Jazz Money (b. 1992 Cammeraygal Country/Sydney, l. Gadigal Country/Sydney) is an artist, poet and filmmaker of Wiradjuri/Irish heritage. Their cross-disciplinary practice speaks to language, narrative and First Nations’ legacies of place. Via agile poetics and moving images Money’s work is an energetic vessel for the oral tradition of story-telling of First Nations cultures which over millennia has been the living instrument of care on and for this continent. Money upholds Wiradjuri word-concepts and stories from all over as exemplars of cultural intelligence and recounts old mythologies and cosmologies with bright articulation. With texts both subtle and loud, they speak of abundance dispossessed by the greed of colonisers. In print and video, the juxtaposition, superimposition and alternation of image and text in their work is generative of new knowledges of poetic force that bridge truth of country with an erotics defiant of the colonial frame. Money gives voice to idiom and delights in a living etymology. Their work is in equal measure a song of protest and a study in love.

Money’s work has been published, exhibited, screened and performed (spoken and sung) widely in some of the most prestigious venues and cultural festivals internationally. Their first published collection of poetry, the best-selling how to make a basket (University of Queensland Press), was the 2020 winner of the David Unaipon Award for best writing of the year by an unpublished Indigenous writer. The book has resulted in many invitations to festivals internationally.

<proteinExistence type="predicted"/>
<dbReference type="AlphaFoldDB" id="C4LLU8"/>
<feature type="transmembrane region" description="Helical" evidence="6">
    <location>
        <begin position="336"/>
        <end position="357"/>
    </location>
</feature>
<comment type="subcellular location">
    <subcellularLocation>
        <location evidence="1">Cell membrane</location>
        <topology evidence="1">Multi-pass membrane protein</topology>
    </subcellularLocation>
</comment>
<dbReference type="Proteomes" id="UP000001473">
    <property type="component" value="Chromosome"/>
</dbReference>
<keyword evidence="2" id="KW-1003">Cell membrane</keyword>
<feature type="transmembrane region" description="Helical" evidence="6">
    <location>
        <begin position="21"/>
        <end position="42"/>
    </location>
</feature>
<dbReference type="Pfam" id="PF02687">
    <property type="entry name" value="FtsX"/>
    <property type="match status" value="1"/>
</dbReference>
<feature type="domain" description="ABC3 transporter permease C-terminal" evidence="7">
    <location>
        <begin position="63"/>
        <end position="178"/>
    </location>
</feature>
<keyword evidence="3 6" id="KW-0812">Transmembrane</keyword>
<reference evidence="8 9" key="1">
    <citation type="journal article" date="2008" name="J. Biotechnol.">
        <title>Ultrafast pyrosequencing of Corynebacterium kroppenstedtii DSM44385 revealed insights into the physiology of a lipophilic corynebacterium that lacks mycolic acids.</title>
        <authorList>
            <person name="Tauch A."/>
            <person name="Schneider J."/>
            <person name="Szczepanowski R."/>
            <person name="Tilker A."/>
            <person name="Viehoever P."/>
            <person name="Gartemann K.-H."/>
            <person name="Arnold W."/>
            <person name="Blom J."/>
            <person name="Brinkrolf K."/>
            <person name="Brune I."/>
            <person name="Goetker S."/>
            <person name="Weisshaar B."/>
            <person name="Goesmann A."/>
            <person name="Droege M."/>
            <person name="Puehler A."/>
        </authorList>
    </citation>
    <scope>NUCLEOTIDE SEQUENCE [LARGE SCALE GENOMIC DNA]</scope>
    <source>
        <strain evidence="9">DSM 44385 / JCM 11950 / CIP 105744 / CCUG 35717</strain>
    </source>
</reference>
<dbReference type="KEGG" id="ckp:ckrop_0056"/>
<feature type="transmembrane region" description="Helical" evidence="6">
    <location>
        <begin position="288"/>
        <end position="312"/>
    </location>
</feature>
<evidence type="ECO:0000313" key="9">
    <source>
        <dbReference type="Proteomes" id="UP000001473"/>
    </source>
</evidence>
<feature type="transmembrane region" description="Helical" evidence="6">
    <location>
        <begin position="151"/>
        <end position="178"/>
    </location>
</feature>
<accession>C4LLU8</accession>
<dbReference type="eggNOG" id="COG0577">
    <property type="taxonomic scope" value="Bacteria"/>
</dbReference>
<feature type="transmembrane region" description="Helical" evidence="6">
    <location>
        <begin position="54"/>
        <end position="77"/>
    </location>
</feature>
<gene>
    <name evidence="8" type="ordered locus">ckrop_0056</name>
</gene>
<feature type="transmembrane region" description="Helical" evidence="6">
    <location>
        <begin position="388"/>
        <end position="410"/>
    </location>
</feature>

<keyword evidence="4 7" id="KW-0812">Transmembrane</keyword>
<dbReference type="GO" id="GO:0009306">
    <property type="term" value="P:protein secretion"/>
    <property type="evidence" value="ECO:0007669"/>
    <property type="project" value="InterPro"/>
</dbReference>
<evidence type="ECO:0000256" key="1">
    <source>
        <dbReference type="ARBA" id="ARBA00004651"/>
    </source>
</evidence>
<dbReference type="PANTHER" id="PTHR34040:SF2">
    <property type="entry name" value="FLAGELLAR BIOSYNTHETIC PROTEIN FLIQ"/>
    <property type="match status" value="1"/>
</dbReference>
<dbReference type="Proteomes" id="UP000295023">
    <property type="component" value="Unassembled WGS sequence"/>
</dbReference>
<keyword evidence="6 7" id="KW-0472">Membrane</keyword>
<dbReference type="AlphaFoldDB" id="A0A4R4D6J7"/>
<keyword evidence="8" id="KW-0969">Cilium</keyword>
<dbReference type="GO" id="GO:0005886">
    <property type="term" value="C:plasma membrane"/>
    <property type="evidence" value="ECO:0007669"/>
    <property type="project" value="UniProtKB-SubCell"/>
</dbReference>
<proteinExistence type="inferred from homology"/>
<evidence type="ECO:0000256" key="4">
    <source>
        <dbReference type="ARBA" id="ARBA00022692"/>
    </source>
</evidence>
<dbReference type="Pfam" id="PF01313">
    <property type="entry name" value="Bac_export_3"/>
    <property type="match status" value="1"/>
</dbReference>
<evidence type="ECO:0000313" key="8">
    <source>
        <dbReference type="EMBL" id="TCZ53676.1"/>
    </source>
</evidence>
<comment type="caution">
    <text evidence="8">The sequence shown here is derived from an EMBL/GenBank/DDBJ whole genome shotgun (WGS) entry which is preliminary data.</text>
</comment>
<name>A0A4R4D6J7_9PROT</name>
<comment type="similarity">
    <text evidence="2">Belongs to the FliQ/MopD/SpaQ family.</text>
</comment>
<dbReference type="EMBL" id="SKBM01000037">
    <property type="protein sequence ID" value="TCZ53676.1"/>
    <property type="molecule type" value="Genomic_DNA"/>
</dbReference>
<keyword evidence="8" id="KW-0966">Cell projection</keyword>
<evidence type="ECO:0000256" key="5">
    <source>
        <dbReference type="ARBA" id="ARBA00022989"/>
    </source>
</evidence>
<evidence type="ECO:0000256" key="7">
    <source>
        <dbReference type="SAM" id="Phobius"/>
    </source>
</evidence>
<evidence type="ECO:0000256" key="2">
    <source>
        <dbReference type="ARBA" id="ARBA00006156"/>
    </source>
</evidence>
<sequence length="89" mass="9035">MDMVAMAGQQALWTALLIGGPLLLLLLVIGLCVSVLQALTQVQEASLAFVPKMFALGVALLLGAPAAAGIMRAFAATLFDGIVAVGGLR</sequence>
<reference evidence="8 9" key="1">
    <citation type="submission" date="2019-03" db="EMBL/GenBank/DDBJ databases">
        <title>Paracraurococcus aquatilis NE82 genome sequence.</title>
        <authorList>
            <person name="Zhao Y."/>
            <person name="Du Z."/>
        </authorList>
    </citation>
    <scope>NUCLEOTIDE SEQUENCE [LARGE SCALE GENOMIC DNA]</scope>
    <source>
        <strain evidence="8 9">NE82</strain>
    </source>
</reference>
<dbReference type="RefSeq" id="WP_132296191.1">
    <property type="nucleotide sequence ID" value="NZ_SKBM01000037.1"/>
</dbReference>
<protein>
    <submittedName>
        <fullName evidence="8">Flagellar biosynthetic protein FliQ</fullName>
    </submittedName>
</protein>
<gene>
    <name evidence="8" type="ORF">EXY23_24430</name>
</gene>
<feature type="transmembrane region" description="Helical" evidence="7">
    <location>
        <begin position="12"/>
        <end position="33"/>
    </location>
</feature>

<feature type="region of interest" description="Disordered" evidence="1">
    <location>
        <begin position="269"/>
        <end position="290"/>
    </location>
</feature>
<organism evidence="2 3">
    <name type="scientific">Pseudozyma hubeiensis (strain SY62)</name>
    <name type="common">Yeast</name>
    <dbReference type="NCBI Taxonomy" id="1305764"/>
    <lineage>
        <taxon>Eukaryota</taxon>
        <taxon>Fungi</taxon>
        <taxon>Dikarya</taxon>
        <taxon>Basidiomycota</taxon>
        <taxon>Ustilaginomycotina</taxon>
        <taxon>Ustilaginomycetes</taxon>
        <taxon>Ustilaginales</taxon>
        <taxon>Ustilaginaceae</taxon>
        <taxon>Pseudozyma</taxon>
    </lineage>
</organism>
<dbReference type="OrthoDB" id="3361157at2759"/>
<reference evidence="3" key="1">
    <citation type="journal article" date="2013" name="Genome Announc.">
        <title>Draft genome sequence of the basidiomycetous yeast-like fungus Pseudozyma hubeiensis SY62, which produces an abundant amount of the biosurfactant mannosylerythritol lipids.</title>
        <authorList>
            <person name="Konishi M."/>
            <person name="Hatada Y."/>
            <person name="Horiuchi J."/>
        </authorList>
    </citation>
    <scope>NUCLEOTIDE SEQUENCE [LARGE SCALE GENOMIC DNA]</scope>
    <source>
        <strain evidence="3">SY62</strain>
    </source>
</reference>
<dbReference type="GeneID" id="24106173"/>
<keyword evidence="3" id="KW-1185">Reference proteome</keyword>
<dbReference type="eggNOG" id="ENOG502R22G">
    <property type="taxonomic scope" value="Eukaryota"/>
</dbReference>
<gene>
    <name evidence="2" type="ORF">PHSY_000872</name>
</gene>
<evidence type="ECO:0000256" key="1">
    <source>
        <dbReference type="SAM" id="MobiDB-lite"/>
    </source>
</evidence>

In 2021, Money was one of 27 artists invited to create a work for Unfinished Camp, an online initiative conceived by Hans Ulrich Obrist and András Szántó in response to the question, 'What is the future of art in a decentralized world?' Money's contribution, a video work called We have stories for all the dark spaces inbetween, was hosted by ACMI.

Money is a Clothing Store resident artist at Carriageworks Sydney for 2023 and was the recipient of the 2021 RE/Vision commission with the National Film & Sound Archive of Australia. The resulting work, WINHANGANHA (a Wiradjuri word that loosely translates to ‘remember, know, think’), will have its Australian premieres, in late 2023. Money’s three channel video projection infinite iterative piece was exhibited at the Australian Centre for Contemporary Art, Melbourne, as part of the exhibition Between Waves, curated by Jessica Clark.

Money first exhibited at The Commercial in 2022 in the exhibition, LIGHTMOVING. Their work was exhibited as part of the gallery's group exhibition at Sydney Contemporary at Carriageworks in 2023.

Key exhibitions


Art Gallery of Western Australia, Perth
Australian Centre for the Moving Image, Melbourne
La Trobe Art Institute, La Trobe University, Melbourne
Macquarie Bank
University of Sydney Libraries, Sydney

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